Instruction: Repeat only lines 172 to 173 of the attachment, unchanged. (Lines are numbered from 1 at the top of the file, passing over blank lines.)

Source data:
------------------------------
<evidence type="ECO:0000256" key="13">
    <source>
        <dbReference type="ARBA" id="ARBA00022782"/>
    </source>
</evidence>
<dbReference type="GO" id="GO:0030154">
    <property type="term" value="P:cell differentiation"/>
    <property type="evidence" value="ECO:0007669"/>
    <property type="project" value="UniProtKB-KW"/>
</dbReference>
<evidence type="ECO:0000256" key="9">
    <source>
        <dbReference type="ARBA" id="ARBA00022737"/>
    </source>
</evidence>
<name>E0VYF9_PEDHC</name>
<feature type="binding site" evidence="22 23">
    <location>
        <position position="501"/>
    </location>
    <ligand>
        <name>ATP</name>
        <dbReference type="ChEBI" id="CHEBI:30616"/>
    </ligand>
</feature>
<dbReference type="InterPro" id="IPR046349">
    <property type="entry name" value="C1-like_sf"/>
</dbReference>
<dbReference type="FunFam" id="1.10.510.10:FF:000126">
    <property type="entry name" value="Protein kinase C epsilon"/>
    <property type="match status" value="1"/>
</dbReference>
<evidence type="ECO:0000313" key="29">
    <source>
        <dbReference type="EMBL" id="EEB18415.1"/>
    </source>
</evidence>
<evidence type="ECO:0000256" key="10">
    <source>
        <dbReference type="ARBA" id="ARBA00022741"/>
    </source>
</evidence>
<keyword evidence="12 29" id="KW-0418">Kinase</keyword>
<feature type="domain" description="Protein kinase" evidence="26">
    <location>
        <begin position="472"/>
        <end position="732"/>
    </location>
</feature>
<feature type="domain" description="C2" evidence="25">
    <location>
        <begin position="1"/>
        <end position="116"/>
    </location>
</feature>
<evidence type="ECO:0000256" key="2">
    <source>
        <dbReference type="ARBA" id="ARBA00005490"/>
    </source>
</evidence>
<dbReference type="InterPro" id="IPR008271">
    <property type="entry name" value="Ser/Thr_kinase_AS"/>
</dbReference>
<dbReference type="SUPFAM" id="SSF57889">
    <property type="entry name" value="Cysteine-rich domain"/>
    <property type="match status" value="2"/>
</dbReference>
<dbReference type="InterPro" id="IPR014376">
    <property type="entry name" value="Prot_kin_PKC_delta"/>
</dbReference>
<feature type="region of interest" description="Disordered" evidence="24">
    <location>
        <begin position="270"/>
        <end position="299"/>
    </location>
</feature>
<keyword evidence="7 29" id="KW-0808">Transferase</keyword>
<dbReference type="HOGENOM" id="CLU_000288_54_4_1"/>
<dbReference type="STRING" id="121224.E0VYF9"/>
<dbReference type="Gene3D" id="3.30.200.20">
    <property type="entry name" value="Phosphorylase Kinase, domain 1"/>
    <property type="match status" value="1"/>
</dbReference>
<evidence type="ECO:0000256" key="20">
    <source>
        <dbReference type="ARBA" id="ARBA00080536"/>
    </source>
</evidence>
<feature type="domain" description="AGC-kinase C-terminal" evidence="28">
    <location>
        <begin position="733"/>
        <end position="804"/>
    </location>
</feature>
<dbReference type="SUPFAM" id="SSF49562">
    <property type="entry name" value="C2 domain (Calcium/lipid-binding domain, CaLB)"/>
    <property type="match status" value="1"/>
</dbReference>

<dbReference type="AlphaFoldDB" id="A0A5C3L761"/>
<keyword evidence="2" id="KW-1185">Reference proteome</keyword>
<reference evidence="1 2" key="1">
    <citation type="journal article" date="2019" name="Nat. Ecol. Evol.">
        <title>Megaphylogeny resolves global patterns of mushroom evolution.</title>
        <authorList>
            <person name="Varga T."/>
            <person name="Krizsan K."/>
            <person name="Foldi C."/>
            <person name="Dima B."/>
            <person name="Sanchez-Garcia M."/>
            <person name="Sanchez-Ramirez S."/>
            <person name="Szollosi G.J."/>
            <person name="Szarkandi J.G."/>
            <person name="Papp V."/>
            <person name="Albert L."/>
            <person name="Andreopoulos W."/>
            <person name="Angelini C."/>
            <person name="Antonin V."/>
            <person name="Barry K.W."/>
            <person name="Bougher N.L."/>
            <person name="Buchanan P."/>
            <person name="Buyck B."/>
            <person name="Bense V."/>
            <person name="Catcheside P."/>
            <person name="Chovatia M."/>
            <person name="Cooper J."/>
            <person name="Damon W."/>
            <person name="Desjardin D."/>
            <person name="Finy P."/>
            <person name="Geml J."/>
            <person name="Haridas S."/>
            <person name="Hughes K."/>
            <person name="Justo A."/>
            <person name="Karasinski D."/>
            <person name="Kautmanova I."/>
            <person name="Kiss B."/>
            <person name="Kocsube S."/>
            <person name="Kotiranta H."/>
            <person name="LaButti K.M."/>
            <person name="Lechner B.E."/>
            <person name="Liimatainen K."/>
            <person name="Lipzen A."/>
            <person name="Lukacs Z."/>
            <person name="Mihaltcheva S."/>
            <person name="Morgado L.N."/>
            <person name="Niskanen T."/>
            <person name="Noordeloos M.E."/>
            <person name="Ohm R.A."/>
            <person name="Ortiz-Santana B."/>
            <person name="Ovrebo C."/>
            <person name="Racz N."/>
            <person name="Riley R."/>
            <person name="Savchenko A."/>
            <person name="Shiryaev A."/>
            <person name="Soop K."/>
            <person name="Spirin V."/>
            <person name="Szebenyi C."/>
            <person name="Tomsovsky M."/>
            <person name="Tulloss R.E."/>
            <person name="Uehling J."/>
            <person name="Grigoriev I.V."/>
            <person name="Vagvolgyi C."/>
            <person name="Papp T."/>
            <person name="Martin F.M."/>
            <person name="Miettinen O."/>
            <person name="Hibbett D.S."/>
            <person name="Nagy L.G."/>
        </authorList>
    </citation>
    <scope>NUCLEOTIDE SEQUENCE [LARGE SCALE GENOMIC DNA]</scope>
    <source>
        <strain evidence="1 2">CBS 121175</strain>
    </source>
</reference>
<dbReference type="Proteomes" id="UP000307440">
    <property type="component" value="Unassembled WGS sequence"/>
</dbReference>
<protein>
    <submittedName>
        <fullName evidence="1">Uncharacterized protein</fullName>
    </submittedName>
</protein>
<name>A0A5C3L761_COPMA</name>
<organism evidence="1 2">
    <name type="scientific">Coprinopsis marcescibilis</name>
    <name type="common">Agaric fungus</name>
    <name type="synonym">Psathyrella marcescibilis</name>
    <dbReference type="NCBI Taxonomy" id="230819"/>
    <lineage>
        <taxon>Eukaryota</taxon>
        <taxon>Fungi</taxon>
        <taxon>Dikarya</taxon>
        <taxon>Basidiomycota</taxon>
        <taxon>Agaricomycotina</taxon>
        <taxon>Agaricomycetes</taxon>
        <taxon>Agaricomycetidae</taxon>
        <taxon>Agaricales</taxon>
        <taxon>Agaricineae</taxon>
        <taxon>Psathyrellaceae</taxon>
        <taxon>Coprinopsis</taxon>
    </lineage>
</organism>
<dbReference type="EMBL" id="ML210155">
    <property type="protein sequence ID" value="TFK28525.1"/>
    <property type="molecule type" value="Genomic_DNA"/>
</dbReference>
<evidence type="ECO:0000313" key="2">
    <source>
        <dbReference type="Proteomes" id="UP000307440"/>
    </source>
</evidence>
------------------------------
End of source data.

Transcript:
    </source>
</reference>